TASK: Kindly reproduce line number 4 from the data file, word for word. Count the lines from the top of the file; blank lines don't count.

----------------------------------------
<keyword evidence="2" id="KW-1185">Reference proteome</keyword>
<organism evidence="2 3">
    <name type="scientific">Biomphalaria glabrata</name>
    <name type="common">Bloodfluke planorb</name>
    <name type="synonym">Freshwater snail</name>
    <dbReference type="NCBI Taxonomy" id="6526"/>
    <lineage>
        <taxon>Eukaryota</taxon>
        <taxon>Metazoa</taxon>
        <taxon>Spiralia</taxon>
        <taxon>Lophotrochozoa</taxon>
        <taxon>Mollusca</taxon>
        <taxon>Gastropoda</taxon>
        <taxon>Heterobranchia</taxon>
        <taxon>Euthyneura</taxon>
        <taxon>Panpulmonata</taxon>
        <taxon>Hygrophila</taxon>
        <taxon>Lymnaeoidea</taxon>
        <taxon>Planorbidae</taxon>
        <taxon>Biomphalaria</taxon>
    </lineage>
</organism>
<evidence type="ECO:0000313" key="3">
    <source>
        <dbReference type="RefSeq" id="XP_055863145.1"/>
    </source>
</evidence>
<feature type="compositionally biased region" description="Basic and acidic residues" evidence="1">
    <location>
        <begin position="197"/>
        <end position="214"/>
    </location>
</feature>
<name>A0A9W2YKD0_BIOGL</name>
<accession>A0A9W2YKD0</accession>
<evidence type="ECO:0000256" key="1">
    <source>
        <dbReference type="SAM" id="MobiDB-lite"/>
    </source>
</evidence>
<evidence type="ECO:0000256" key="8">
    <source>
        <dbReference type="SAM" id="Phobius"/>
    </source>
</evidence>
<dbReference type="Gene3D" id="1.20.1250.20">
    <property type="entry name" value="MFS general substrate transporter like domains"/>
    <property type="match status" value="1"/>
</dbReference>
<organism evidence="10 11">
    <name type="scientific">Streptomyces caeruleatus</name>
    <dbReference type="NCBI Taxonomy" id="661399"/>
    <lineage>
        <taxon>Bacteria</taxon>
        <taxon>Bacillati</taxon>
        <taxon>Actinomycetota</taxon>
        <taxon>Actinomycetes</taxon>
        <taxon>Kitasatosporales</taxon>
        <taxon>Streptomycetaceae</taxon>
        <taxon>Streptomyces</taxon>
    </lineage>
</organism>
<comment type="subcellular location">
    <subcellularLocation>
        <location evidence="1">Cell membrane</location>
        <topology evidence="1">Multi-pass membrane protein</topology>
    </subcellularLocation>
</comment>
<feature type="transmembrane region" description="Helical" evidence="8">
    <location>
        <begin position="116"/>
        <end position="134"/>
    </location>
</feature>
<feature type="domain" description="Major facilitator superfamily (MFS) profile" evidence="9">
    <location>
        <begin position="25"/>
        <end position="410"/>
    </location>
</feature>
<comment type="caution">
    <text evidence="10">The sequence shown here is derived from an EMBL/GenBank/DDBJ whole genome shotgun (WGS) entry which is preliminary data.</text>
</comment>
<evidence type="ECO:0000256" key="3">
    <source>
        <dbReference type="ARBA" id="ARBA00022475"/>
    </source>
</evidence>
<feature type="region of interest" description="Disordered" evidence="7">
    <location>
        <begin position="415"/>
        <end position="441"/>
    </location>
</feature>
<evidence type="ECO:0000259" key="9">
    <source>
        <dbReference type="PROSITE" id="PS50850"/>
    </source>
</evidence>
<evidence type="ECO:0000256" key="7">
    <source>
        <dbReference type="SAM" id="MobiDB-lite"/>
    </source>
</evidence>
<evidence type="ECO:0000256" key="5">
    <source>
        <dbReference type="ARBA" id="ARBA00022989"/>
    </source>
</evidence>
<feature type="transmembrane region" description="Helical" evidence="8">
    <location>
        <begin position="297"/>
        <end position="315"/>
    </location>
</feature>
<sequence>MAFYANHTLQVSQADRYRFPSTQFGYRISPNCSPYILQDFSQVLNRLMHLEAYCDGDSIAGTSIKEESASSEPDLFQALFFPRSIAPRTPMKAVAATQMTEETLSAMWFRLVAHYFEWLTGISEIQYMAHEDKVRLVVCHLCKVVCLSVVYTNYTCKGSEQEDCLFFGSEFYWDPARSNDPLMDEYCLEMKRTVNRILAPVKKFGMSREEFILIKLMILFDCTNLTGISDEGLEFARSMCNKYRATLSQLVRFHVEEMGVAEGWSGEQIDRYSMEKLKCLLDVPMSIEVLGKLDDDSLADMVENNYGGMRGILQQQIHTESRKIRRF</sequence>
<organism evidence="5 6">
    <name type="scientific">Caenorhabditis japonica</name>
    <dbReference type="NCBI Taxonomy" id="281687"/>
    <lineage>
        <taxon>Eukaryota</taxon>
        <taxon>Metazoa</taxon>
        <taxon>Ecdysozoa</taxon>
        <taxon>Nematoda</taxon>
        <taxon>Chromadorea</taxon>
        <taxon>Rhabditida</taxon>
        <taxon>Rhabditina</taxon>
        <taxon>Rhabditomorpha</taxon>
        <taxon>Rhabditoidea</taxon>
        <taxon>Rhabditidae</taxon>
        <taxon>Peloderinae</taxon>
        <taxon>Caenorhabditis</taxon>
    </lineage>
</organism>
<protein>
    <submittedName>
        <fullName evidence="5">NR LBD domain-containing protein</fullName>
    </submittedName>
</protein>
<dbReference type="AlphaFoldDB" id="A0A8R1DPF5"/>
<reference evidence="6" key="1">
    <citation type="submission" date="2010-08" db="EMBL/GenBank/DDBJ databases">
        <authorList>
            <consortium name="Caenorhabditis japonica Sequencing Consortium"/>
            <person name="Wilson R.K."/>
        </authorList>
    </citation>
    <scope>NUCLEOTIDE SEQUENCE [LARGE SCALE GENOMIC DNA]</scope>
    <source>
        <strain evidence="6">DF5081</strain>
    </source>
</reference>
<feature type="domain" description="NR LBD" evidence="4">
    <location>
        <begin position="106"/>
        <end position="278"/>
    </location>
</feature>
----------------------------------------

    <name type="common">Bloodfluke planorb</name>